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Taking Lives

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In baseball, you rarely see a team aggressively steal bases, pinch hit for the pitcher, or use a play like the suicide squeeze early on in the game. These strategies are called "run manufacturing" because they're used specifically for the purpose of getting a person in position for a key score.

You don't see this early in the game because there is plenty of opportunity to score the regular way. Outs are less valuable at that time because there are plenty of them.

Later in the game, if it's still close, outs are more valuable because you now have fewer opportunities to get that run that you need, and so these plays start to happen. The need for a run becomes more important than the risk of an out because the team is running out of time to even the score.

There are many situations in Dice Masters that relate to this. Don't believe me? Let me show you.
I mentioned on the first episode of the podcast that I see all of the "bad bargain" cards as meta-shapers. These are the cards that force you to take damage or else allow some other consequence to take place - essentially a "damned if you do, damned if you don't" scenario. These are cards like Punisher "McRook" or any of the Professor Xs.

Punisher offers a viable option for the early part of the game. His stats are nice; his ability is effective. But it's possible that he's more valuable later on. You might use him to target a key piece, but when your opponent is sitting at 15+ health, taking two is not a big deal.

Conversely, when things are coming to a close, the choice between offing a key part of his field and taking two is a much more bitter pill to swallow.

Now, two damage is two damage regardless of when you get it in, but remember the baseball analogy - 10-2 is much different than 20-2. Likewise, going for a KO of a key piece is much more likely mid-game.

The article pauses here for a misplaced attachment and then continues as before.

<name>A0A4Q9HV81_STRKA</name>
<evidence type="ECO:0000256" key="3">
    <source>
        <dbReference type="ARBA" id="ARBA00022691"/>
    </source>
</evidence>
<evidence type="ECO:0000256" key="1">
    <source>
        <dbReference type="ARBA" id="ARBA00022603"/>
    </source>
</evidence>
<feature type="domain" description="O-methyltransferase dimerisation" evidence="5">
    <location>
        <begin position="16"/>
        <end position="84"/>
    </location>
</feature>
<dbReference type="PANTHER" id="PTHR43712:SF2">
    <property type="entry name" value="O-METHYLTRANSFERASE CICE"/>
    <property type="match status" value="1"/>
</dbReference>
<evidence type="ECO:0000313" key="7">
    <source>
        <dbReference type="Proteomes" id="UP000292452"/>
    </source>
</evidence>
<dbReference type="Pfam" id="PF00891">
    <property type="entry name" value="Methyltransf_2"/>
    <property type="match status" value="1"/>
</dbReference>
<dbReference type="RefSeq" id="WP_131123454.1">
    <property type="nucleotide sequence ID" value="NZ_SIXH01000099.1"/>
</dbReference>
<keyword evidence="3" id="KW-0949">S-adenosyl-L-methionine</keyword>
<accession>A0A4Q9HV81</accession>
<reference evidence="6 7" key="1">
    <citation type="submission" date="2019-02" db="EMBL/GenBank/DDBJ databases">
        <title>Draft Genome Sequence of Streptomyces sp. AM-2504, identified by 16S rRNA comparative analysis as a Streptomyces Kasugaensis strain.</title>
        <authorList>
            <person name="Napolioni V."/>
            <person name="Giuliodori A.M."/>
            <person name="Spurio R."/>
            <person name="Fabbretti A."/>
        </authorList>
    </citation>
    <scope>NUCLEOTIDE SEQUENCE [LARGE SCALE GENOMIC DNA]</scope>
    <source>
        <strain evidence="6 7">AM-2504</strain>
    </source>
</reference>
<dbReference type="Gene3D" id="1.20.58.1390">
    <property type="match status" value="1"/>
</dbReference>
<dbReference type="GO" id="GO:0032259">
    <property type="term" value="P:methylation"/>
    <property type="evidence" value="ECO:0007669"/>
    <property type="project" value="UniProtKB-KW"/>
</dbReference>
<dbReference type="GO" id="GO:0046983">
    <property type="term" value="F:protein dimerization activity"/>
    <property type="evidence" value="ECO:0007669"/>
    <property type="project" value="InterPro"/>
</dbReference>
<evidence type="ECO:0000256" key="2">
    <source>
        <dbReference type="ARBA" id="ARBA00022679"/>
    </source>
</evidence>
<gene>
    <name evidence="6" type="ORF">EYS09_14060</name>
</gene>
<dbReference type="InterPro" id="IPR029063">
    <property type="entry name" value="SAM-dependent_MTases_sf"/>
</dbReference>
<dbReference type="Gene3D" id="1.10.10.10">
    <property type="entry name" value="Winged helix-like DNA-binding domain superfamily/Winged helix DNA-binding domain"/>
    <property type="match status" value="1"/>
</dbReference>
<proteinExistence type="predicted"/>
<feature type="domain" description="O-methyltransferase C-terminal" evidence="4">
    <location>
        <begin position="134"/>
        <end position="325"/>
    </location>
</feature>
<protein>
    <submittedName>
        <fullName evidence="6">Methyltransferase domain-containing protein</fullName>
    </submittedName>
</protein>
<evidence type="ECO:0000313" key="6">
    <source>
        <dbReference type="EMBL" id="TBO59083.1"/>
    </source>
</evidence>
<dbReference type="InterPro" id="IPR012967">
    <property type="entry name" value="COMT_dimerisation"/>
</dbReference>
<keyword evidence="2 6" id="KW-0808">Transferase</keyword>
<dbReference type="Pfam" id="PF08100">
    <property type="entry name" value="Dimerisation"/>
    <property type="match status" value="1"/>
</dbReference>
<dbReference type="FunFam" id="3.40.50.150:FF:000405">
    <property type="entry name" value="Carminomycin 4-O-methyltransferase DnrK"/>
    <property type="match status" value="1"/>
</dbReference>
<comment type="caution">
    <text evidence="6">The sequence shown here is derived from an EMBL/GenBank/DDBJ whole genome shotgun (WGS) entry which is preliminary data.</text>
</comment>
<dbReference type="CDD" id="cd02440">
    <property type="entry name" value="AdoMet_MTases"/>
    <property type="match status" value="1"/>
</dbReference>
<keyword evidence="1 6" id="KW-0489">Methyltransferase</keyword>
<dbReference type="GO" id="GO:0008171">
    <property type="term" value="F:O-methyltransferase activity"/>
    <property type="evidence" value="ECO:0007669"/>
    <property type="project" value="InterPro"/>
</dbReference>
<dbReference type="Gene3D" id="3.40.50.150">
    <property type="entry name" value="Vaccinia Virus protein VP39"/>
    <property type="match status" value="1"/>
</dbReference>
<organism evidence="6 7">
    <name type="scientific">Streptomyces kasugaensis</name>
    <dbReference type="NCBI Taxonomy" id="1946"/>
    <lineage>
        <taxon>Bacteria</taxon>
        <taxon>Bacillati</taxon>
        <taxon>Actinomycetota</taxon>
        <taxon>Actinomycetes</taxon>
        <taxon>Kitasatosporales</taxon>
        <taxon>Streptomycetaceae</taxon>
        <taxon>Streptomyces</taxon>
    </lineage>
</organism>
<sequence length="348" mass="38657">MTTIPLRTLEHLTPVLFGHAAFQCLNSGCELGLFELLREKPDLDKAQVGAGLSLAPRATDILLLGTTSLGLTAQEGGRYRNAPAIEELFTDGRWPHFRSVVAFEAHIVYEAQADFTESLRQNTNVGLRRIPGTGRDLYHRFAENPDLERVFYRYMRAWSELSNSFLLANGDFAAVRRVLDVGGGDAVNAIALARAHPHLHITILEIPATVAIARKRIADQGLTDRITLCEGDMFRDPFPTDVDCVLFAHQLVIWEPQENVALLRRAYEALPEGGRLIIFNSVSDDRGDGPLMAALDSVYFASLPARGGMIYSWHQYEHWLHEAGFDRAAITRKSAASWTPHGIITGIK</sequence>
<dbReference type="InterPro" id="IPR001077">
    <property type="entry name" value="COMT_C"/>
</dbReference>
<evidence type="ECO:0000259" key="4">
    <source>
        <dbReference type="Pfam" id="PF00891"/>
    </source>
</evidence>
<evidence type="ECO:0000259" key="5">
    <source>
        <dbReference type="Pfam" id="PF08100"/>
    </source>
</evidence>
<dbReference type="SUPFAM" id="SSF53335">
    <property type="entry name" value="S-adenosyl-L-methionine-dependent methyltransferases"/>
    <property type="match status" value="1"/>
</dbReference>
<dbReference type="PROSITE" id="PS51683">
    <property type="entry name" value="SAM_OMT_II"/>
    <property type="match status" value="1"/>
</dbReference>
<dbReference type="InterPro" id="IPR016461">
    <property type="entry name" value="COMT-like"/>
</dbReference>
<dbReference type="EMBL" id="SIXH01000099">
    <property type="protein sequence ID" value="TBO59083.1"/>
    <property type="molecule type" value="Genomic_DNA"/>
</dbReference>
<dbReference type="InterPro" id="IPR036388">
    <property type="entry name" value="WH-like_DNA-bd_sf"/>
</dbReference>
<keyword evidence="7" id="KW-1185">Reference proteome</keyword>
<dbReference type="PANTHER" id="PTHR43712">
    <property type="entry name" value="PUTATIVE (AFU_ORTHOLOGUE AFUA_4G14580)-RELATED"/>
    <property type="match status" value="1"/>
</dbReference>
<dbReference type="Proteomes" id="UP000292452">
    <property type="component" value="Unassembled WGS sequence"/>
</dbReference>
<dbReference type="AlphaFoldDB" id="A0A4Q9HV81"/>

Other "bad bargain" cards are priced for the late game effect, like Professor X. His dice are ones that you're less likely to see until the latter part of the game, but what they actually do is pretty devastating. Stopping an opponent from doing a key thing unless they pay life is significant and reallymatters at this point in the round.

Suffice it to say, if you're looking for a deck that charges your opponent some hit points as a means of sealing the deal, you want to look for opportunities to do this as their life total goes down and the decision becomes a harder one to make. It throws the other fellow off balance.

You'll probably want to add in a power bolt just to finish the job.
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  1. Stephen Mitchell imported's Avatar
    Great analogy. As a baseball guy myself, I tend to take a similar approach. If my roll and re-roll gives me two sidekicks on my first turn, I'll typically attack with at least one of them. I call it a lead off HR. While it won't win you the game, it's nice to have an early lead.

    Especially if I'm playing 4 char's/10 life points!